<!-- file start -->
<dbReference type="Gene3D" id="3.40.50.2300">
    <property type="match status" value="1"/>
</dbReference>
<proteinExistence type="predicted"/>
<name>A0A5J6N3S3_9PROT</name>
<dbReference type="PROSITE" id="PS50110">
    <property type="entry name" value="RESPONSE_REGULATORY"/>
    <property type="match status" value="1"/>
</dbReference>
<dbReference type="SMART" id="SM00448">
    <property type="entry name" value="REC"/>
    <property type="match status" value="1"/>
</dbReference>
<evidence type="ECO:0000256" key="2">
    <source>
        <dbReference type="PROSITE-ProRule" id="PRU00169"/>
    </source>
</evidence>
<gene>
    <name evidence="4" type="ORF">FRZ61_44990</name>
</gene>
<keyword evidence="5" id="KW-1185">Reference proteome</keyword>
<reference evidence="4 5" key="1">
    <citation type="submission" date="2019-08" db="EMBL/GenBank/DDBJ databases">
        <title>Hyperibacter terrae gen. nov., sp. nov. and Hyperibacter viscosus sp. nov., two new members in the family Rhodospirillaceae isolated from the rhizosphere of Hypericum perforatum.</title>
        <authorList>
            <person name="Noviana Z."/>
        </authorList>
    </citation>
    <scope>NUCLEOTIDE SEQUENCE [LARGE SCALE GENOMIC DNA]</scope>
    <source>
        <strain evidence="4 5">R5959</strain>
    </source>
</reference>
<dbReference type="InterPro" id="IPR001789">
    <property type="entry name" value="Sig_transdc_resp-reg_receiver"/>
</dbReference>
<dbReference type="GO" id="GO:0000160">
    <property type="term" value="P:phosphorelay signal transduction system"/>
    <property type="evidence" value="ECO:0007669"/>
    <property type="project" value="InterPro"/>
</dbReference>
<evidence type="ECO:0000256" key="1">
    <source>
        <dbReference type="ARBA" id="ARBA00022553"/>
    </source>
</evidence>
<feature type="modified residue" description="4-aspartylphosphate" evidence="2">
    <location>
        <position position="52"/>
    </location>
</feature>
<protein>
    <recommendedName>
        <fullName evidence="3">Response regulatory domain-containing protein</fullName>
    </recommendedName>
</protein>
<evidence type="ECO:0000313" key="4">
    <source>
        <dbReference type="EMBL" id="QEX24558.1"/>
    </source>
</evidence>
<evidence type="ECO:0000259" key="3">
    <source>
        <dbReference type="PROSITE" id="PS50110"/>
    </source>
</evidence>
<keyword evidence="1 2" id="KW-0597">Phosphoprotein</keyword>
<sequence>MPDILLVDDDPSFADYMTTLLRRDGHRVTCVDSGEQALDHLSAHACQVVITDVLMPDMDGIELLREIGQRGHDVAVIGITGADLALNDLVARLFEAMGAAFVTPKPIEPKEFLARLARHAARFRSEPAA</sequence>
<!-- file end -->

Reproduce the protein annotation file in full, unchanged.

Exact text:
<dbReference type="Gene3D" id="3.40.50.2300">
    <property type="match status" value="1"/>
</dbReference>
<proteinExistence type="predicted"/>
<name>A0A5J6N3S3_9PROT</name>
<dbReference type="PROSITE" id="PS50110">
    <property type="entry name" value="RESPONSE_REGULATORY"/>
    <property type="match status" value="1"/>
</dbReference>
<dbReference type="SMART" id="SM00448">
    <property type="entry name" value="REC"/>
    <property type="match status" value="1"/>
</dbReference>
<evidence type="ECO:0000256" key="2">
    <source>
        <dbReference type="PROSITE-ProRule" id="PRU00169"/>
    </source>
</evidence>
<gene>
    <name evidence="4" type="ORF">FRZ61_44990</name>
</gene>
<keyword evidence="5" id="KW-1185">Reference proteome</keyword>
<reference evidence="4 5" key="1">
    <citation type="submission" date="2019-08" db="EMBL/GenBank/DDBJ databases">
        <title>Hyperibacter terrae gen. nov., sp. nov. and Hyperibacter viscosus sp. nov., two new members in the family Rhodospirillaceae isolated from the rhizosphere of Hypericum perforatum.</title>
        <authorList>
            <person name="Noviana Z."/>
        </authorList>
    </citation>
    <scope>NUCLEOTIDE SEQUENCE [LARGE SCALE GENOMIC DNA]</scope>
    <source>
        <strain evidence="4 5">R5959</strain>
    </source>
</reference>
<dbReference type="InterPro" id="IPR001789">
    <property type="entry name" value="Sig_transdc_resp-reg_receiver"/>
</dbReference>
<dbReference type="GO" id="GO:0000160">
    <property type="term" value="P:phosphorelay signal transduction system"/>
    <property type="evidence" value="ECO:0007669"/>
    <property type="project" value="InterPro"/>
</dbReference>
<evidence type="ECO:0000256" key="1">
    <source>
        <dbReference type="ARBA" id="ARBA00022553"/>
    </source>
</evidence>
<feature type="modified residue" description="4-aspartylphosphate" evidence="2">
    <location>
        <position position="52"/>
    </location>
</feature>
<protein>
    <recommendedName>
        <fullName evidence="3">Response regulatory domain-containing protein</fullName>
    </recommendedName>
</protein>
<evidence type="ECO:0000313" key="4">
    <source>
        <dbReference type="EMBL" id="QEX24558.1"/>
    </source>
</evidence>
<evidence type="ECO:0000259" key="3">
    <source>
        <dbReference type="PROSITE" id="PS50110"/>
    </source>
</evidence>
<keyword evidence="1 2" id="KW-0597">Phosphoprotein</keyword>
<sequence>MPDILLVDDDPSFADYMTTLLRRDGHRVTCVDSGEQALDHLSAHACQVVITDVLMPDMDGIELLREIGQRGHDVAVIGITGADLALNDLVARLFEAMGAAFVTPKPIEPKEFLARLARHAARFRSEPAA</sequence>